• An application in Fortran for solving numerical relativity problems

  • 57 3-d variables, 780 flops per gridpoint per iteration.

  • N x N x 6 x ghostzone_size x 8 variables need to be sync’ed at each processor.

  • Total 1500 CPUs organized in a 5 x 12 x 25 3-d mesh

Experimental results setup1

Experimental Results: Setup

  • 4 supercomputers at SDSC and NCSA

  • 1024-CPU IBM Power-SP (306 MFlops/s).

  • One 256 CPU and two 128-CPU SGI Origin2000 systems. (168 MFlops/s).

  • Intramachine: 200 MB/s

  • Intermachine: 100 MB/s

  • SDSC<->NCSA: 3 MB/s on 622 Mb/s

Communication optimizations

Communication Optimizations

  • Communication/Computation Overlap: Processors across WANs were given few grid points so that they could overlap their communication with computations.

  • Compression: A cactus thorn which exploits the regularity of data for compression using the libz library.

  • Ghostzones: Larger ghostzones were used for efficient communication at the expense of redundant computations.

Performance metrics

Performance Metrics

  • Flop/s rate and efficiency are used as metrics.

  • Total execution time (ttot): Measured using MPI_Wtime()

  • Expected Communication Time (tcomp): Ideal time calculated from single node.

  • Flop Count F: Calculated using hardware counters 780 Flops per gridpoint per iteration.

  • Flop/s Rate =

    F * num_gridpts * num_iterations / ttot

  • E = tcomp/ttot

Performance figures

Performance Figures

  • 4 supercomputers: 42 GFlop/s, 14%

  • Compression + 10 Ghostzones: 249 GFlop/s, 63.3%

  • Smaller run on 120+1120=1140 processors: 292 GFlop/s, 88%



  • Increasing ghostzone size can reduce latency overhead by transferring fewer messages with same amount of total data.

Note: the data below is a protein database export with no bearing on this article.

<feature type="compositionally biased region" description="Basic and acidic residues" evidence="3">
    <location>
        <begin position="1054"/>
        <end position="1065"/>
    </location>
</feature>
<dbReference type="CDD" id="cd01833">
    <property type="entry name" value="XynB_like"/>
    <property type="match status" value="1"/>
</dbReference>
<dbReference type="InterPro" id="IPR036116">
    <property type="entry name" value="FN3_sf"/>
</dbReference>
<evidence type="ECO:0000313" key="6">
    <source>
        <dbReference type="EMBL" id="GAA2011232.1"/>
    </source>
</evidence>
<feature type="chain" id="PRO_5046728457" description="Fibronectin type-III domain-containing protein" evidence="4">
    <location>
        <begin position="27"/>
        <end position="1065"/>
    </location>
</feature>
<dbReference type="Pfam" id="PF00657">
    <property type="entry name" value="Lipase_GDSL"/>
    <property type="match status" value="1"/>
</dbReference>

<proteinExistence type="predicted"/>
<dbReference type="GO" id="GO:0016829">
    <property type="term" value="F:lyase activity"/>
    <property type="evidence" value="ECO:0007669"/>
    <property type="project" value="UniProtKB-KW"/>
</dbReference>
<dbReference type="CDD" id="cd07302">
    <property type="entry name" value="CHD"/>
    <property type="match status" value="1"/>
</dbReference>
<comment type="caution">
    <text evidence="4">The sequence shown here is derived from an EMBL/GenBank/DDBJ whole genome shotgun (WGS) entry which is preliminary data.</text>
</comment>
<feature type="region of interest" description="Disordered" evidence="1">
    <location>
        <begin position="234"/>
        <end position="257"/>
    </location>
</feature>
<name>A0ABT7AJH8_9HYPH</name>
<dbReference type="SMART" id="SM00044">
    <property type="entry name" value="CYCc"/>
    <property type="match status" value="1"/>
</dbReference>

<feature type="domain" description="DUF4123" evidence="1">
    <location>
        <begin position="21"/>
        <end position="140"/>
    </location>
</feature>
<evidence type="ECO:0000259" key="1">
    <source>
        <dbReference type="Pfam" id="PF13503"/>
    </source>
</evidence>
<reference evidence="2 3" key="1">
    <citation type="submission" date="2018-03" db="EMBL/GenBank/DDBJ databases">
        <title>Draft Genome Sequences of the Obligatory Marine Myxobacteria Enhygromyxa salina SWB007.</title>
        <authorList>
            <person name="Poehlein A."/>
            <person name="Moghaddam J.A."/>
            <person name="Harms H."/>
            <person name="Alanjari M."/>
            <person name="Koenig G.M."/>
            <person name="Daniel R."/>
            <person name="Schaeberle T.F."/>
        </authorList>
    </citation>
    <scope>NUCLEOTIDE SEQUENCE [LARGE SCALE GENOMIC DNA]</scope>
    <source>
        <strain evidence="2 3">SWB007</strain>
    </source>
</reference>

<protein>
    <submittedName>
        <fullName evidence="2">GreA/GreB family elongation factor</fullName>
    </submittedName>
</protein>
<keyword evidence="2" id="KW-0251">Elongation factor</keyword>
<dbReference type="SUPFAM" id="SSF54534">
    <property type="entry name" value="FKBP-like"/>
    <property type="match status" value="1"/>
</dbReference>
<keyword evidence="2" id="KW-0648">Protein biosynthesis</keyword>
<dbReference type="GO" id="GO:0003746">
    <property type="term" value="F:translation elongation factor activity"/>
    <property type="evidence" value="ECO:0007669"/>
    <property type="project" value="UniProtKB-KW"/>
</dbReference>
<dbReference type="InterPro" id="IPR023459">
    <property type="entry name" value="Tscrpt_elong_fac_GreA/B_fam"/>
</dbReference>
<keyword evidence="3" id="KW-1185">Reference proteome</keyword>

• Increasing the ghostzone size beyond a certain point does not give any benefits and wastes memory.



  • For increased throughput across WANs.

  • Compression found to be highly useful since data is regular/smooth.

  • Since smoothness of data changes over time, compression effects can change. So, we need adaptive compression.

Adaptive strategies compression

Adaptive Strategies - Compression

  • Predicting optimal values of ghostzone/compression parameters might be good.

  • Don’t want to use detailed network characteristics.

  • For ex: change the compression state based on efficiency, which is averaged over N iterations.

Adaptive ghostzone sizes

Adaptive Ghostzone Sizes

  • Adapting Ghostzone size is challenging: Many ghostsize values possible, memory re-allocations, ripple effects, need to get extra data from neighbors.

  • Start with a size of 1 and increase/decrease in accordance with the efficiency.

Adaptive ghostzone sizes1

Adaptive Ghostzone Sizes

Further information

Further Information

  • The Cactus Framework and Toolkit: Design and Applications Tom Goodale, et al.

    Vector and Parallel Processing - VECPAR'2002

  • Grid Aware Parallelizing Algorithms Thomas Dramlitsch, Gabrielle Allen, Edward Seidel

    Journal of Parallel and Distributed Computing